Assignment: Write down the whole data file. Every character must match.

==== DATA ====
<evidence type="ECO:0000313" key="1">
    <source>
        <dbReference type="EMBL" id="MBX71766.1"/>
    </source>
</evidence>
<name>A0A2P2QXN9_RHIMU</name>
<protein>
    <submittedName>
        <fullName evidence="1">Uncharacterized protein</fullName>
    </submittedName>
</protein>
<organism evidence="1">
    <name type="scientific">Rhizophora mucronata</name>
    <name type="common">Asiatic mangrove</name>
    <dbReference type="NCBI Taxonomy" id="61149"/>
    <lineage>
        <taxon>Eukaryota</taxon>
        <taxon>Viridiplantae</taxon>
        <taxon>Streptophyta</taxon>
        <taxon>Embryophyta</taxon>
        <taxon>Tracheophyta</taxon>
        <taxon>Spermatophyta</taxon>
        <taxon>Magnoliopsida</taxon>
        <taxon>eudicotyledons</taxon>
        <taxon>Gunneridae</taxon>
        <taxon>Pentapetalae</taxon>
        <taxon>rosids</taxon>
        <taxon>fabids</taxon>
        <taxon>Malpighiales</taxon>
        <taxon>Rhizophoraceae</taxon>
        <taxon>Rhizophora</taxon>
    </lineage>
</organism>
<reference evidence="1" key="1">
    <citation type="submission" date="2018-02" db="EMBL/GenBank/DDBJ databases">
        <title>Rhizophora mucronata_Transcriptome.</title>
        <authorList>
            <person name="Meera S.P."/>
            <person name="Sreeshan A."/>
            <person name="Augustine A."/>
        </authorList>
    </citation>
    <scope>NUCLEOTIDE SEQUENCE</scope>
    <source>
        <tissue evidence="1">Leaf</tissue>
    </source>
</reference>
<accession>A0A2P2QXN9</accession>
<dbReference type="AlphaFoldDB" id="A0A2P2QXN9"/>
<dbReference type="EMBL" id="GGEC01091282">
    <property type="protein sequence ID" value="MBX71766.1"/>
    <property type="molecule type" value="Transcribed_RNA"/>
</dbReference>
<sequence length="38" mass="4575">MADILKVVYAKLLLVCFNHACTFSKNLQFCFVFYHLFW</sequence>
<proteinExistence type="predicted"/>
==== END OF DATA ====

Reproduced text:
<evidence type="ECO:0000313" key="1">
    <source>
        <dbReference type="EMBL" id="MBX71766.1"/>
    </source>
</evidence>
<name>A0A2P2QXN9_RHIMU</name>
<protein>
    <submittedName>
        <fullName evidence="1">Uncharacterized protein</fullName>
    </submittedName>
</protein>
<organism evidence="1">
    <name type="scientific">Rhizophora mucronata</name>
    <name type="common">Asiatic mangrove</name>
    <dbReference type="NCBI Taxonomy" id="61149"/>
    <lineage>
        <taxon>Eukaryota</taxon>
        <taxon>Viridiplantae</taxon>
        <taxon>Streptophyta</taxon>
        <taxon>Embryophyta</taxon>
        <taxon>Tracheophyta</taxon>
        <taxon>Spermatophyta</taxon>
        <taxon>Magnoliopsida</taxon>
        <taxon>eudicotyledons</taxon>
        <taxon>Gunneridae</taxon>
        <taxon>Pentapetalae</taxon>
        <taxon>rosids</taxon>
        <taxon>fabids</taxon>
        <taxon>Malpighiales</taxon>
        <taxon>Rhizophoraceae</taxon>
        <taxon>Rhizophora</taxon>
    </lineage>
</organism>
<reference evidence="1" key="1">
    <citation type="submission" date="2018-02" db="EMBL/GenBank/DDBJ databases">
        <title>Rhizophora mucronata_Transcriptome.</title>
        <authorList>
            <person name="Meera S.P."/>
            <person name="Sreeshan A."/>
            <person name="Augustine A."/>
        </authorList>
    </citation>
    <scope>NUCLEOTIDE SEQUENCE</scope>
    <source>
        <tissue evidence="1">Leaf</tissue>
    </source>
</reference>
<accession>A0A2P2QXN9</accession>
<dbReference type="AlphaFoldDB" id="A0A2P2QXN9"/>
<dbReference type="EMBL" id="GGEC01091282">
    <property type="protein sequence ID" value="MBX71766.1"/>
    <property type="molecule type" value="Transcribed_RNA"/>
</dbReference>
<sequence length="38" mass="4575">MADILKVVYAKLLLVCFNHACTFSKNLQFCFVFYHLFW</sequence>
<proteinExistence type="predicted"/>